Changing Arctic and Adaptation

Polar BearAnimals | Plants | Reindeers in a Changing Climate | More information

Arctic living conditions are characterized by a low amount of sunlight during winter and long days during summer. This variation in solar input affects significantly all forms of life in circumpolar areas. In spite of the harsh climate, biodiversity in the Arctic areas is relatively great. However, large- scale changes such as global warming are already having visible effects on Arctic nature and many species are obliged to adapt to these changes.

Polar Bear
Polar bear (Ursus maritimus ) is one of the Arctic species affected by global climate warming. The thinning of Arctic sea ice threatens the main natural habitat of the polar bear, which hunts ringed seals as its primary prey. Changes in prey conditions and ice coverage are likely to have an effect on nutrient supply and movement of the polar bear. A change in snow cover will have an impact on denning conditions. It is predicted that polar bears are unlikely to survive if the summer sea ice cover is completely lost.

In addition to its conservational value, the polar bear is economically important for Arctic peoples.

Animals and plants use different adaptation mechanisms to adjust to cold and dark. Species staying year-round in the Arctic have a thick layer of fur, blubber or feathers to stay warm. Animals also store fat before winter and seek shelter from snow to protect them from the cold. Migratory birds are present in the Arctic during the summer months when there is enough food and sunlight. Physiological and morphological factors in mammals and birds such as metabolic seasonal adjustments, change of color, high body growth rate, and short appendages are common features. Some animals hibernate in order to survive over the cold and long winter. 

Individuals of the species react to changes in climate over a wide range of time scales varying from quick responses (i.e. behavioral processes) to slow integrative responses (i.e. in reproduction). Conditional changes such as higher summer temperatures, changes in migration routes, and altered snow and ice conditions are likely to affect the living conditions of Arctic animals.

Plants use the long hours of sunlight effectively during the short growing season. Physiological features such as low structure and cup-shaped flowers enable plants to utilize energy from sunlight during the summer. Fuzzy coverings on the stems, buds and leaves protect plants from the wind. Most of the plants in the Arctic are perennial so they do not die during the long winter.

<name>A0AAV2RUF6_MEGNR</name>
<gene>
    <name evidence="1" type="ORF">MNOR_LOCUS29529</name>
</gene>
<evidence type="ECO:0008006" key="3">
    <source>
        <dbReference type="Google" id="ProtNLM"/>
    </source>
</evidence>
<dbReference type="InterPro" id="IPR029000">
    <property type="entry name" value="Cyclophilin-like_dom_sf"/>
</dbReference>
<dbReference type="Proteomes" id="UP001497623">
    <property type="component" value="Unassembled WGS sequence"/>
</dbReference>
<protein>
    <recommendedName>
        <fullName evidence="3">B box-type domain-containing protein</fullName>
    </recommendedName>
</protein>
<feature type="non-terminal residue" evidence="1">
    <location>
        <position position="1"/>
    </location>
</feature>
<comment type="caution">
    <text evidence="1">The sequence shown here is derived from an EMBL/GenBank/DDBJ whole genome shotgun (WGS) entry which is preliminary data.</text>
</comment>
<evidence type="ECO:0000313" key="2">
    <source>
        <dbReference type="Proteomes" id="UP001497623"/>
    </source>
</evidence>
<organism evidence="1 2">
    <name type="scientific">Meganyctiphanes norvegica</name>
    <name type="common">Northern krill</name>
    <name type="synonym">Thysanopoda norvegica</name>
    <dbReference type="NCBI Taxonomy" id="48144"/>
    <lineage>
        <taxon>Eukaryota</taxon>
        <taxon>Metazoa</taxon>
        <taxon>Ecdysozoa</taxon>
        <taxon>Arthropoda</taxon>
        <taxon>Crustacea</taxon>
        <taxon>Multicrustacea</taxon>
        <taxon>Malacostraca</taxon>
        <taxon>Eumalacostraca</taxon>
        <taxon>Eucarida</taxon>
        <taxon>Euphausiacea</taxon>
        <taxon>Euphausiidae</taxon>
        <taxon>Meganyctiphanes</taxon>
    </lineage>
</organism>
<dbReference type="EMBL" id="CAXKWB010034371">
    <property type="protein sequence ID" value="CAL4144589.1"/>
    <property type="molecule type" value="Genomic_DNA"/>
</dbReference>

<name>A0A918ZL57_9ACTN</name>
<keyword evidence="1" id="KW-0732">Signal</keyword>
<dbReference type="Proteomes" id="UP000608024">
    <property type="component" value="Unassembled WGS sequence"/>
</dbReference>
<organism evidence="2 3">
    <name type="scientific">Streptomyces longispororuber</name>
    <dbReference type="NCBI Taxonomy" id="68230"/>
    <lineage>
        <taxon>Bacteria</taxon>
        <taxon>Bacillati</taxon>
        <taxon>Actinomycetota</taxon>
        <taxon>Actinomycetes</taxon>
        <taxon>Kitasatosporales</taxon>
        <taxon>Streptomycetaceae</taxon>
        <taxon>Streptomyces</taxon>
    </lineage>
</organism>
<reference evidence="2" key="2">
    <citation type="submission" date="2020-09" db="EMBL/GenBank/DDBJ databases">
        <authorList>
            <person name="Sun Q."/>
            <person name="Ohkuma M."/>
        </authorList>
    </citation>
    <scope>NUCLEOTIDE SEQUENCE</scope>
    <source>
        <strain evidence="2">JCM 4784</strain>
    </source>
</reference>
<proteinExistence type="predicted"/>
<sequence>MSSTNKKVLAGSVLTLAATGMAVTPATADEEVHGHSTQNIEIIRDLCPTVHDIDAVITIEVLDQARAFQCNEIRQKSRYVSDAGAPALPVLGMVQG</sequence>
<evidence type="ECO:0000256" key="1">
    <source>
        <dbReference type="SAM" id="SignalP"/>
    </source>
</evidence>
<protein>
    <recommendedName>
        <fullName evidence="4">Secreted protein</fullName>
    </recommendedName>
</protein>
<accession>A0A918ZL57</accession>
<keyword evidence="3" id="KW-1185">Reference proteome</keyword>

Many of the Arctic plants are pre-adapted. This limits their responses to climate warming and other environmental changes. Most likely plants will change their distribution when the global climate warms. On a larger scale, vegetation zones are very likely to shift northward.

Overall, Arctic plants and animals are expected to relocate themselves as a primary response to climate change, provided that access is unhindered by anthropogenic or natural barriers.

Reindeers  in a Changing Climate
During the recent years,  availability of reindeer winter forage has deteriorated due to changing winter climate. Consequences of extreme weathers, such as ice layer formed  on the surface of the  snowless soil and vegetation or  within the snow cover and/or exceptionally thick snow cover have aggravated digging conditions of reindeer  and availability of forage.  This has a clear connection to the  calf percentage of the next summer, mortality rate of calves and the weight of  calves in the fall via the state of the dams. Supplementary feeding will secure the survival of reindeer during winters with exceptional weather conditions (emergency feeding), make herding easier, and to keep reindeer in certain district and to keep their number and status stable. Supplementary feeding also reduces grazing pressure. Feeding can be done principally by two ways: by taking forage to the field and by keeping reindeer in domestic farms during the winter.

More information on this topic is availabe from the Arctic Centre’s research project Reindeer Forage and Supplementary Feeding in a Changing Climate

Sources and further information